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The Film Experience™ was created by Nathaniel R


 Gemini, Cinephile, Actressexual. Also loves cats. All material herein is written and copyrighted by him, unless otherwise noted. twitter | facebook | pinterest | tumblr | letterboxd

 

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Amy Adams for Janis Joplin

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Tuesday
Sep042012

Take Three: Samantha Morton

Craig here with the penultimate ‘Take Three’. This week: Samantha Morton...

The Artists are present: Samantha Morton (and Marina Abramovic) doing jury duty in Venice right now

She's currently advising R-Pattz in Cronenberg’s Cosmopolis on screen and serving as a jury member on the 69th Venice Film Festival off screen.

Take One: Under the Skin (1997)
After some acclaimed TV and short film work, Morton made her feature bow in Carine Adler’s Under the Skin. In it she plays Iris, a girl selfdestructing and suffering due to the death of her mother. In this blistering debut Morton flits between girlish abandon and hot-tempered wilfulness. At times the camera has trouble keeping up with her as she weaves through life picking up numerous sexual conquests in retaliation for not being able to confront her grief. Other times, the camera can’t seem to pull away from its close focus on Morton’s expressive face, as in the scene where she enters a church and tearfully gazes at the congregation.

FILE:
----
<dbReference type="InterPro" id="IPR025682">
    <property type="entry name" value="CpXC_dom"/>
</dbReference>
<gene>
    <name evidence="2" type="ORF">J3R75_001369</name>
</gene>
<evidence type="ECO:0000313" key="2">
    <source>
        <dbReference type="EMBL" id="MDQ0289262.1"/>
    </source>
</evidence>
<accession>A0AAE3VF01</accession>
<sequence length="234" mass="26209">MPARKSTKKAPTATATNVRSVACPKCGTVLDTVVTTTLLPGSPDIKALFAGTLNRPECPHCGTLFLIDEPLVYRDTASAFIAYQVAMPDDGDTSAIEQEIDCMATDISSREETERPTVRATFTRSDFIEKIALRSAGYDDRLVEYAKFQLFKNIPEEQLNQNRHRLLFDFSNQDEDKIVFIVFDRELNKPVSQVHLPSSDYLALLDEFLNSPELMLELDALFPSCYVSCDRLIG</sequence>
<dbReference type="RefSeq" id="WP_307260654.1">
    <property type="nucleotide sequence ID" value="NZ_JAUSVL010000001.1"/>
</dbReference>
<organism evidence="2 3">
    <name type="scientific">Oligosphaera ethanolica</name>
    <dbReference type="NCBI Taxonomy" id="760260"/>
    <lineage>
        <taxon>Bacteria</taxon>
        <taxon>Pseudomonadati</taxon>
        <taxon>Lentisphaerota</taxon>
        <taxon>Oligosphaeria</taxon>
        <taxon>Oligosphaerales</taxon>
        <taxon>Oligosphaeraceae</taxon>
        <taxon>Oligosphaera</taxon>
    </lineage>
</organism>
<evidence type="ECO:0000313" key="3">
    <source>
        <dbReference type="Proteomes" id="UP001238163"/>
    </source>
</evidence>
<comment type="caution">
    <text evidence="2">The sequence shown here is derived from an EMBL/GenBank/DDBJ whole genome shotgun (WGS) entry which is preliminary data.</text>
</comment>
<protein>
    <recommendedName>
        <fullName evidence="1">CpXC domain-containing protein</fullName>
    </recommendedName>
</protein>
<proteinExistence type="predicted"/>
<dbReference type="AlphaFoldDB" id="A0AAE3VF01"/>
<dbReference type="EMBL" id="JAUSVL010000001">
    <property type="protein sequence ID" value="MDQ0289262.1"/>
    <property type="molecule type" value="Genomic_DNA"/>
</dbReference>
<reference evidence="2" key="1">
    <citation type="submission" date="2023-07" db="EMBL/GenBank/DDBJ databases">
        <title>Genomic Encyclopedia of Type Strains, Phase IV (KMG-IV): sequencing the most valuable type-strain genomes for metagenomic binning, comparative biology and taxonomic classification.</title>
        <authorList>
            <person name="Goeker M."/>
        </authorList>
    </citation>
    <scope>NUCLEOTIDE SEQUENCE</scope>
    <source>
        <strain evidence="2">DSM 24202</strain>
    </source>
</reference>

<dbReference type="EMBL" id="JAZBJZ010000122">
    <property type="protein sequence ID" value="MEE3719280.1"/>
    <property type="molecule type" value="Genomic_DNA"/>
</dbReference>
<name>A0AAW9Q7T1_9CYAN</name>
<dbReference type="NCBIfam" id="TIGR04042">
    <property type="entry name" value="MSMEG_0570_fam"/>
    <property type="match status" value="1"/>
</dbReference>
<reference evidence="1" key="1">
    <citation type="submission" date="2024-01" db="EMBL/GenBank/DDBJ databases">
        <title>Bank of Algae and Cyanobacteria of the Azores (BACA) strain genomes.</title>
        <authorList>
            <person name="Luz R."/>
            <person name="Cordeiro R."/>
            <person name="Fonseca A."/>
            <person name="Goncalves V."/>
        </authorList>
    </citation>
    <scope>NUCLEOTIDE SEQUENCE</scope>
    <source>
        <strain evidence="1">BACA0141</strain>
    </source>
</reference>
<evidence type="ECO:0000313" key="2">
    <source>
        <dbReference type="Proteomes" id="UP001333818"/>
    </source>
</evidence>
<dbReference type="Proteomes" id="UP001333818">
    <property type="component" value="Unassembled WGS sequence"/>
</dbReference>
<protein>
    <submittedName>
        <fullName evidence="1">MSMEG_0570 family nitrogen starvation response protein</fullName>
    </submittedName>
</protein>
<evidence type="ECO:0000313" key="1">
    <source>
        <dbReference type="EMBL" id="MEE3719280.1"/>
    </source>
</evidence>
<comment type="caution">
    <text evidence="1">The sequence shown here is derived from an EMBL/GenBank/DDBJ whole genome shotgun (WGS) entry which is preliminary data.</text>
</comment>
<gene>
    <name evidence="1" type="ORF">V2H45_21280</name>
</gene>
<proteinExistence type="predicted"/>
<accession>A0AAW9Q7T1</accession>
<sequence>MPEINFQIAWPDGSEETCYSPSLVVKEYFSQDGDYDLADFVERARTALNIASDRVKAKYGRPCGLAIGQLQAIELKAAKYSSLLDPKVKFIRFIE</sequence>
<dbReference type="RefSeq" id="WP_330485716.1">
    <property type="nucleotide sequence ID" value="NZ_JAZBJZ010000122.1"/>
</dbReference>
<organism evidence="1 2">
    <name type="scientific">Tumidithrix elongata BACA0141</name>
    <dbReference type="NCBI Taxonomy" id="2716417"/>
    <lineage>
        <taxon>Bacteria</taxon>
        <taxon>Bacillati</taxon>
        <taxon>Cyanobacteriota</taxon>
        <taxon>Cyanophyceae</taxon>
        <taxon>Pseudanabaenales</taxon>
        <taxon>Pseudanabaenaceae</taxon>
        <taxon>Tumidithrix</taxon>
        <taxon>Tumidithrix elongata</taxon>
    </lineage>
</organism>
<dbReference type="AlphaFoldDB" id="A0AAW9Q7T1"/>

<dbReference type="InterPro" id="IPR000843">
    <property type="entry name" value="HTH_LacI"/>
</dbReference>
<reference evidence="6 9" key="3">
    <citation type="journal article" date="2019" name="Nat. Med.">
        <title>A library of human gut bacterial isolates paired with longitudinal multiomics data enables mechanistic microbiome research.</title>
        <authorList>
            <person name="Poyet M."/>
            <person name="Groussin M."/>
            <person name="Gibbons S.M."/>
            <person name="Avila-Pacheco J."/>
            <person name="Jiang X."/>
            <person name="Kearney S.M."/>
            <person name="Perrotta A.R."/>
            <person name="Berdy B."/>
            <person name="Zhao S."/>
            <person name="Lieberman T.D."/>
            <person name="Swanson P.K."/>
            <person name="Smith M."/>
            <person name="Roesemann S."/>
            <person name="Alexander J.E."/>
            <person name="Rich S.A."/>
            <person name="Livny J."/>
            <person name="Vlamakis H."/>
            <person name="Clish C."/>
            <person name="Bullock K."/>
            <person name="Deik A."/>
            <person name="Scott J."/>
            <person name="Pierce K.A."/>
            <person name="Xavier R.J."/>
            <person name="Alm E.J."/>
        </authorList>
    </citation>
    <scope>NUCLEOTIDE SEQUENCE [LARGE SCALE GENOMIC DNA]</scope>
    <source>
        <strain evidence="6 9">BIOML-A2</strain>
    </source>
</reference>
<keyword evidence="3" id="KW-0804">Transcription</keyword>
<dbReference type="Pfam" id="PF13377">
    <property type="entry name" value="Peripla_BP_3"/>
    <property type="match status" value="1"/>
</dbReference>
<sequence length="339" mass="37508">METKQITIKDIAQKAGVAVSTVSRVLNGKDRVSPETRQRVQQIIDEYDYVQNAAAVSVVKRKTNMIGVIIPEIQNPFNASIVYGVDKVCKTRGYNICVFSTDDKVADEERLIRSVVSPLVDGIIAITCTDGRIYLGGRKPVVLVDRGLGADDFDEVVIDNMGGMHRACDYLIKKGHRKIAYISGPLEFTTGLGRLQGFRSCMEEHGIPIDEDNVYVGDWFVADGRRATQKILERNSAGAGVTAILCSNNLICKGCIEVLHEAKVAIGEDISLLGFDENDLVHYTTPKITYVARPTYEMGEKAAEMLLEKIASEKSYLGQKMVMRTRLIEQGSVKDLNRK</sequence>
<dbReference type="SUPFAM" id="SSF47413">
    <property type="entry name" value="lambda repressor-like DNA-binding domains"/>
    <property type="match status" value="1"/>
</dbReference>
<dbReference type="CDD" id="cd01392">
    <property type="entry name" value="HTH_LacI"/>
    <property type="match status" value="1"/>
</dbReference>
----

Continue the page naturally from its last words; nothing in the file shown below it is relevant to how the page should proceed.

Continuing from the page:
Iris’s spiralling descent into sexual oblivion is every bit as bruising and obsessive as, say, Michael Fassbender’s Shame odyssey – but from a far more adult viewpoint. (Whatever Fassbender’s Brandon did, he never had a guy piss on him for empty thrills – something Iris experiences here.) Iris vainly makes herself over by donning her dead mother’s clothes, wigs and makeup in an attempt to ‘become’ her in order to keep the memory close. Morton subtly alters Iris’ actions by veering between this maternal imitation and the fractured shell of a girl she really is. Authenticity is paramount to Morton and she shrewdly maintains a delicate balance between sexually assertive and introverted that never once feels contrived or tied up in actorly affectation. She's been a risk taker and has kept it real from day one.

Morton putting on a different face in "Under the Skin"

Control and The Messenger after the jump

Click to read more ...

Tuesday
Sep042012

V/H/S, or The Concept of a Woman

Hi, loves! Beau here, having just caught the new horror compilation V/H/S on VOD, and spent the night ruminating on a few different elements that the film(s) brought to light for me.